A turn of events which, understandably or not, Klaarhamer had trouble accepting and which he allowed to sour his once close friendship with Rietveld.
While the publicity from De Stijl helped launch Rietveld on his rapid rise to international fame, the lack of acknowledgement from his peers saw Klaarhamer fall ever more into the shadows. And although Piet Klaarhamer did realise some interesting and valuable architecture projects in the 1920s, in 1933 he withdrew himself to rural Holland where he lived in near anonymity until his death in 1954.
Presenting a nice mix of furniture, sketches, photographs and other documentation Klaarhamer according to Rietveld both introduces the work of Piet Klaarhamer and also helps explain his influence on and importance for the development of architecture and design in the first quarter of the 20th century, including, for example, elucidations of his understanding of space and room design, his experimental use of concrete for house construction and some of his more important architectural contributions in and around Utrecht. In addition to providing an excellent introduction to Piet Klaarhamer the exhibition is also a nice stroll through Gerrit T. Rietveld’s canon, featuring as it does many of his works, works which are neatly juxtapositioned with Klaarhamer’s and thus ably demonstrating how and where Klaarhamer’s influence can be found in Rietveld’s furniture design work.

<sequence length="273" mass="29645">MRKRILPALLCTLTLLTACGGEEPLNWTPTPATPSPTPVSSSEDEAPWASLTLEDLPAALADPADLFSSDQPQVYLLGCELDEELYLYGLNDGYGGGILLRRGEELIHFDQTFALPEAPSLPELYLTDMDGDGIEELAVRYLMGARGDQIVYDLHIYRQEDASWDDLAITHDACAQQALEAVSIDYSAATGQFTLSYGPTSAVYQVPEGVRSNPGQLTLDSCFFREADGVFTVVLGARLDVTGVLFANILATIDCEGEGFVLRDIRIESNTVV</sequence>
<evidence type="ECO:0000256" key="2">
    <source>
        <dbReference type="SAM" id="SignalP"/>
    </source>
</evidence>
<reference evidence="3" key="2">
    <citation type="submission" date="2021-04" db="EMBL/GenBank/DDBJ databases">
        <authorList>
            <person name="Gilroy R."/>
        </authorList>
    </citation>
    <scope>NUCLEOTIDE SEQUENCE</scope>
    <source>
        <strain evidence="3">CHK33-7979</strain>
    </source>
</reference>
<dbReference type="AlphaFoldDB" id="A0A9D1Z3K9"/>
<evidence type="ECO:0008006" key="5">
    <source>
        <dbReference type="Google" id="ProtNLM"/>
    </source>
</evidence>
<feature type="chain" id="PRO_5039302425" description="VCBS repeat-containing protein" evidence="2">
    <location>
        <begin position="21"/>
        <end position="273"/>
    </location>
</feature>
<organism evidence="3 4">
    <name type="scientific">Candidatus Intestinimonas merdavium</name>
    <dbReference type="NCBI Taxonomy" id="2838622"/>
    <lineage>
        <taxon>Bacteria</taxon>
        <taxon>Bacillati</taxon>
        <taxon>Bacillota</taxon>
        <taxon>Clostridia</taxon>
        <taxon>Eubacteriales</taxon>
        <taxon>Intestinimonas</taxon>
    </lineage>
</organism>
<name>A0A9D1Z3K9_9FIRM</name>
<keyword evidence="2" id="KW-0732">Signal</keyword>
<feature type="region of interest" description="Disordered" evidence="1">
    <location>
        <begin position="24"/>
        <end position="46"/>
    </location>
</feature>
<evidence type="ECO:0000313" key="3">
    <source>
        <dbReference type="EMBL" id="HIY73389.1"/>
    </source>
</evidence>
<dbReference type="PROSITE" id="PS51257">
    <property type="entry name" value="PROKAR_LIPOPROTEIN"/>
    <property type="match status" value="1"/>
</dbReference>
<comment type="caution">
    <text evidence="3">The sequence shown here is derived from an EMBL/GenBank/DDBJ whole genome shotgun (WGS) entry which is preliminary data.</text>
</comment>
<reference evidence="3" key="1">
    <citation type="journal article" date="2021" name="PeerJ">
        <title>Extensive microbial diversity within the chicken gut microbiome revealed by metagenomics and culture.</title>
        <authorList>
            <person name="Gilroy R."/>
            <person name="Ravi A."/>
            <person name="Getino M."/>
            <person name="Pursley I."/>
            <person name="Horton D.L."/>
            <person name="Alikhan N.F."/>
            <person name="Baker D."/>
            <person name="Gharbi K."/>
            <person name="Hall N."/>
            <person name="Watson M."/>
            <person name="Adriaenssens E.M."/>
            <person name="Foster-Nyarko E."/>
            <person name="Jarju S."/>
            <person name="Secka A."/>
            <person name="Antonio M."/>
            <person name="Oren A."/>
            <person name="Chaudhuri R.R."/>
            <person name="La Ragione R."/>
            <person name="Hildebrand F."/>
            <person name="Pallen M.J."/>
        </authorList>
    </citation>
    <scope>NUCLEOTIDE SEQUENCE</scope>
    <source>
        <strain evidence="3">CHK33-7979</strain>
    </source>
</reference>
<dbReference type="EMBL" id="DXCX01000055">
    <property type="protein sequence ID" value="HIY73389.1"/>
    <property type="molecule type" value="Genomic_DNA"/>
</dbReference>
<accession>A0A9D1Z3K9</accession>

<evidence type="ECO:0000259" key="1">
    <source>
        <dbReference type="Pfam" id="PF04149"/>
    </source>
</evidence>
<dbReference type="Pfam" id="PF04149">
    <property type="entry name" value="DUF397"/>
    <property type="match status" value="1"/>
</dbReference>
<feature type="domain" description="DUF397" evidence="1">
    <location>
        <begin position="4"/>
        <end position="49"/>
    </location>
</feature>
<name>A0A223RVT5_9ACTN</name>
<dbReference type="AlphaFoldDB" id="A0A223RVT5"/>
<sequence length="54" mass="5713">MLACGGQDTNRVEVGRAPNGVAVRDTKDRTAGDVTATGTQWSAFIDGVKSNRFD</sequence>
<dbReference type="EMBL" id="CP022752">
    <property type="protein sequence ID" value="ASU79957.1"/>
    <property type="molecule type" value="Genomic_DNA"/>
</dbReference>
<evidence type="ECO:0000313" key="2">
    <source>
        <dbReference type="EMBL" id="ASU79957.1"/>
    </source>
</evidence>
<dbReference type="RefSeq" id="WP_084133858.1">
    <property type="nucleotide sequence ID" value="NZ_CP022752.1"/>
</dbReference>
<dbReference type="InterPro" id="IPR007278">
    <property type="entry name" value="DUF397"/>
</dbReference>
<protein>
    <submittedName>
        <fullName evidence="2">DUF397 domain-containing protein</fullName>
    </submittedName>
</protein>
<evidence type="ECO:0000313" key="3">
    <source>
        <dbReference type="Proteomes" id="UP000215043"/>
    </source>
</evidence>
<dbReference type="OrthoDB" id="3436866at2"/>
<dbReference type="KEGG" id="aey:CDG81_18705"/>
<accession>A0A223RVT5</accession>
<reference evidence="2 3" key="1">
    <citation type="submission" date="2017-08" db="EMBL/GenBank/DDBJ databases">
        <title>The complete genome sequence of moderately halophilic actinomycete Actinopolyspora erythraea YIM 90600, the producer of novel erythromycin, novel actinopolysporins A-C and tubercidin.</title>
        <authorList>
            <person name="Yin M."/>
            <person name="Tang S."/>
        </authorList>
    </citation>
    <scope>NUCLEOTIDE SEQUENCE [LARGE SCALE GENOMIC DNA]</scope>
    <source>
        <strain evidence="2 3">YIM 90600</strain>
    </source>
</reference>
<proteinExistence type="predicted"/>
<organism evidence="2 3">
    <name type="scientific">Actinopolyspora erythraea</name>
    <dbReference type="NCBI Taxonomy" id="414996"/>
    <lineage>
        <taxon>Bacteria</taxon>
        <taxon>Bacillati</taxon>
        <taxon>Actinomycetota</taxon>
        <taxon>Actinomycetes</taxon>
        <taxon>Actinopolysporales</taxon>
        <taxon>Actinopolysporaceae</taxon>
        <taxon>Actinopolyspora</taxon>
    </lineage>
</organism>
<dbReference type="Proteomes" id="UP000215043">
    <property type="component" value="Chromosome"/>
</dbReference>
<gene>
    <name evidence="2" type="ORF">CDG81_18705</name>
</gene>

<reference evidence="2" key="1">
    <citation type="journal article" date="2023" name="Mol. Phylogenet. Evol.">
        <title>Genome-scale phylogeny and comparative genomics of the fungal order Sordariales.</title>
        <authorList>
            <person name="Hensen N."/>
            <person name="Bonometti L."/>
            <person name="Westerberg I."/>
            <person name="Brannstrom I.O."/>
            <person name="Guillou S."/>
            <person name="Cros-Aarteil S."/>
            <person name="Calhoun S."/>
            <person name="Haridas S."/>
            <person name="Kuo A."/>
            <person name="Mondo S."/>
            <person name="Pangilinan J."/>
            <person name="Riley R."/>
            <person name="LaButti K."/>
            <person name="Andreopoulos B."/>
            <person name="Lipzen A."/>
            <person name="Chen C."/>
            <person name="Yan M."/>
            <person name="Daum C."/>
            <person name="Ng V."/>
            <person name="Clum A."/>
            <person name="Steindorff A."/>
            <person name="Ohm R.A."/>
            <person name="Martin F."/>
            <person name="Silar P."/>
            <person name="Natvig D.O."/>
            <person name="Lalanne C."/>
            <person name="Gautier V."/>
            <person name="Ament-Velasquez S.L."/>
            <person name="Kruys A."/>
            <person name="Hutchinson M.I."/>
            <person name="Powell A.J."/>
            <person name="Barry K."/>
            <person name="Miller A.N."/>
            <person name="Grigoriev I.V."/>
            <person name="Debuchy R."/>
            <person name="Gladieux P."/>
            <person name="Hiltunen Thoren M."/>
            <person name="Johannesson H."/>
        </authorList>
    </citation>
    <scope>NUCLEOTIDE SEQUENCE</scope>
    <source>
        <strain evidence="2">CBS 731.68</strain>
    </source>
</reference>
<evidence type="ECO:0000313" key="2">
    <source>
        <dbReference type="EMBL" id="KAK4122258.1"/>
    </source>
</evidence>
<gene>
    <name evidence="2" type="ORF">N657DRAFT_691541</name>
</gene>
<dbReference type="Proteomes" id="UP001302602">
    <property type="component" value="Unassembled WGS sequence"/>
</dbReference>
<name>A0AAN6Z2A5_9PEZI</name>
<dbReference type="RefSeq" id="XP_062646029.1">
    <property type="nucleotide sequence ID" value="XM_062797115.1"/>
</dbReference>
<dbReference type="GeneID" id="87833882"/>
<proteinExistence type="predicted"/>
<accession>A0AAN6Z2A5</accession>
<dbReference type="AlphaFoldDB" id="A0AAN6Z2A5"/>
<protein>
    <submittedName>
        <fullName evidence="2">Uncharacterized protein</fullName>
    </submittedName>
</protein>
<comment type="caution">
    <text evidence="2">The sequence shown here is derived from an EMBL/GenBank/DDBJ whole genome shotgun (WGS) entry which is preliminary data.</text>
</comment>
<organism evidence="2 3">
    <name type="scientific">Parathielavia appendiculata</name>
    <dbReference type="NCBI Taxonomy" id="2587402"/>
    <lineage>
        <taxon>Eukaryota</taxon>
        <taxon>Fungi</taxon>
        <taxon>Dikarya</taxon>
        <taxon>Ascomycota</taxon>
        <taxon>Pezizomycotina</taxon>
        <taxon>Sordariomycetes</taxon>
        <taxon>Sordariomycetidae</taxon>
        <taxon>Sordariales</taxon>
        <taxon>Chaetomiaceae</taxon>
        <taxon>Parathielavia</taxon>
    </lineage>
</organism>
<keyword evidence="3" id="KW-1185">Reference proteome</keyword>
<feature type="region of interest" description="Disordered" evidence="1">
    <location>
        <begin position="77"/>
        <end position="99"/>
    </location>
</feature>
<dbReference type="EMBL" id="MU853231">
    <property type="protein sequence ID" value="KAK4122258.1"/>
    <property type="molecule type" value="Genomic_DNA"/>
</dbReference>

Beyond Klaarhamer and Rietveld the exhibition also looks at the nature of Klaarhamer’s relationships with the Dutch abstract painter Bart van der Leck and the architect Robert van ‘t Hoff, and so by extrapolation explains the influence these two men had on the development of Rietveld’s understanding of art, architecture and design.
What the exhibition, regrettably, doesn’t do is explain why De Stijl choose to ignore Piet Klaarhamer. Does however present some very strong clues; most notably from that fateful year of 1919.
For Piet Klaarhamer one of his most important and prestigious projects from 1919 was furniture for the bedroom of the sons of Utrecht industrialist Cees Bruynzeel. Yet while the so-called Bruynzeel boys’ room furniture is without question ahead of its time, challenging of its day and formally very interesting….. it just isn’t as ground-breaking, forward thinking or provocative as the works Rietveld was producing at that time.
Rietveld’s furniture designs of that period fitted the brave new world that De Stijl was preparing the Netherlands for. Klaarhamer’s in contrast still had one foot in the past. And didn’t look like it would have the bravery to move on.
And so one has to say that the De Stijl editors got it right.
Hard as that may have been for Klaarhamer to accept and disastrous as the consequences may have been for his personal life and future career.